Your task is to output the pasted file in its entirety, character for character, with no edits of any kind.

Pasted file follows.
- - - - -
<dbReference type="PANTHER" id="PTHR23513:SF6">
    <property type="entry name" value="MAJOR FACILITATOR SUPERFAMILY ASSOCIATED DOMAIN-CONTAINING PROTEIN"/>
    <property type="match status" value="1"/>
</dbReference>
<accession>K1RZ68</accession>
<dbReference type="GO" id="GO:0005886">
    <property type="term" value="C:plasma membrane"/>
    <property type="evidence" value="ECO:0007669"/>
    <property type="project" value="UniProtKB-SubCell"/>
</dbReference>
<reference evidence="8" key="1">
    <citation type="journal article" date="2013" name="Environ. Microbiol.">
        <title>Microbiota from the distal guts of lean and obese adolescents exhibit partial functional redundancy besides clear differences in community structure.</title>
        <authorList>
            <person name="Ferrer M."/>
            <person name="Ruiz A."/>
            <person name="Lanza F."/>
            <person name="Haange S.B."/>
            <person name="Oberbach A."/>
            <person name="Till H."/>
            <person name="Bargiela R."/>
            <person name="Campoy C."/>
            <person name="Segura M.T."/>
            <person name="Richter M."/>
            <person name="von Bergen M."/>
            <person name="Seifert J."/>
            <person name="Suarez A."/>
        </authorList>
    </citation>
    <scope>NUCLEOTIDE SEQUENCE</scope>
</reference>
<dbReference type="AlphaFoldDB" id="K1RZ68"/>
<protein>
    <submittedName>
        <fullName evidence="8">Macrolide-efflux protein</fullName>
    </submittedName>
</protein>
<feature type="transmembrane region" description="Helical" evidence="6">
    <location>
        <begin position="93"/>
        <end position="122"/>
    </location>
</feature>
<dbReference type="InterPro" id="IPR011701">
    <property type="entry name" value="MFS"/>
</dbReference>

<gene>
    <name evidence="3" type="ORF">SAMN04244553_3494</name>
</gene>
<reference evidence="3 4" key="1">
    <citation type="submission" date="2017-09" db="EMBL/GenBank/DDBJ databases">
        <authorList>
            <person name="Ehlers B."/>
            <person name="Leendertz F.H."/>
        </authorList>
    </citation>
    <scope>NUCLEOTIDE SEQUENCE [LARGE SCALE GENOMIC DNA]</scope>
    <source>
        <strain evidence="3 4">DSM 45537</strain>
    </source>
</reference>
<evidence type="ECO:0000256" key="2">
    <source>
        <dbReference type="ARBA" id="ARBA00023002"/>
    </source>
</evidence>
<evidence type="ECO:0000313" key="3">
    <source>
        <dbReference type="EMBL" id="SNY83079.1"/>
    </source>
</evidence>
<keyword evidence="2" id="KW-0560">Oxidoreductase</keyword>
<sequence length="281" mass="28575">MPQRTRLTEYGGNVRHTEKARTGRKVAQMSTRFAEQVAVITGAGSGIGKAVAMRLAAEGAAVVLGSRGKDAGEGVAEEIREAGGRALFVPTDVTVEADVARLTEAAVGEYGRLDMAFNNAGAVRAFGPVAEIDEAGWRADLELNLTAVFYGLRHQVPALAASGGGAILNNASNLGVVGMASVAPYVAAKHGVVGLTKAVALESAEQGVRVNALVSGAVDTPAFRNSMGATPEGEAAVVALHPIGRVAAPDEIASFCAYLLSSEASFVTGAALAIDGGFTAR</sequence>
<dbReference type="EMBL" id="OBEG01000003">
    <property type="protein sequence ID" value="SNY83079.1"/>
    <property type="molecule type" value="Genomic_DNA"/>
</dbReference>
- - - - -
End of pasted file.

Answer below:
<dbReference type="PANTHER" id="PTHR23513:SF6">
    <property type="entry name" value="MAJOR FACILITATOR SUPERFAMILY ASSOCIATED DOMAIN-CONTAINING PROTEIN"/>
    <property type="match status" value="1"/>
</dbReference>
<accession>K1RZ68</accession>
<dbReference type="GO" id="GO:0005886">
    <property type="term" value="C:plasma membrane"/>
    <property type="evidence" value="ECO:0007669"/>
    <property type="project" value="UniProtKB-SubCell"/>
</dbReference>
<reference evidence="8" key="1">
    <citation type="journal article" date="2013" name="Environ. Microbiol.">
        <title>Microbiota from the distal guts of lean and obese adolescents exhibit partial functional redundancy besides clear differences in community structure.</title>
        <authorList>
            <person name="Ferrer M."/>
            <person name="Ruiz A."/>
            <person name="Lanza F."/>
            <person name="Haange S.B."/>
            <person name="Oberbach A."/>
            <person name="Till H."/>
            <person name="Bargiela R."/>
            <person name="Campoy C."/>
            <person name="Segura M.T."/>
            <person name="Richter M."/>
            <person name="von Bergen M."/>
            <person name="Seifert J."/>
            <person name="Suarez A."/>
        </authorList>
    </citation>
    <scope>NUCLEOTIDE SEQUENCE</scope>
</reference>
<dbReference type="AlphaFoldDB" id="K1RZ68"/>
<protein>
    <submittedName>
        <fullName evidence="8">Macrolide-efflux protein</fullName>
    </submittedName>
</protein>
<feature type="transmembrane region" description="Helical" evidence="6">
    <location>
        <begin position="93"/>
        <end position="122"/>
    </location>
</feature>
<dbReference type="InterPro" id="IPR011701">
    <property type="entry name" value="MFS"/>
</dbReference>

<gene>
    <name evidence="3" type="ORF">SAMN04244553_3494</name>
</gene>
<reference evidence="3 4" key="1">
    <citation type="submission" date="2017-09" db="EMBL/GenBank/DDBJ databases">
        <authorList>
            <person name="Ehlers B."/>
            <person name="Leendertz F.H."/>
        </authorList>
    </citation>
    <scope>NUCLEOTIDE SEQUENCE [LARGE SCALE GENOMIC DNA]</scope>
    <source>
        <strain evidence="3 4">DSM 45537</strain>
    </source>
</reference>
<evidence type="ECO:0000256" key="2">
    <source>
        <dbReference type="ARBA" id="ARBA00023002"/>
    </source>
</evidence>
<evidence type="ECO:0000313" key="3">
    <source>
        <dbReference type="EMBL" id="SNY83079.1"/>
    </source>
</evidence>
<keyword evidence="2" id="KW-0560">Oxidoreductase</keyword>
<sequence length="281" mass="28575">MPQRTRLTEYGGNVRHTEKARTGRKVAQMSTRFAEQVAVITGAGSGIGKAVAMRLAAEGAAVVLGSRGKDAGEGVAEEIREAGGRALFVPTDVTVEADVARLTEAAVGEYGRLDMAFNNAGAVRAFGPVAEIDEAGWRADLELNLTAVFYGLRHQVPALAASGGGAILNNASNLGVVGMASVAPYVAAKHGVVGLTKAVALESAEQGVRVNALVSGAVDTPAFRNSMGATPEGEAAVVALHPIGRVAAPDEIASFCAYLLSSEASFVTGAALAIDGGFTAR</sequence>
<dbReference type="EMBL" id="OBEG01000003">
    <property type="protein sequence ID" value="SNY83079.1"/>
    <property type="molecule type" value="Genomic_DNA"/>
</dbReference>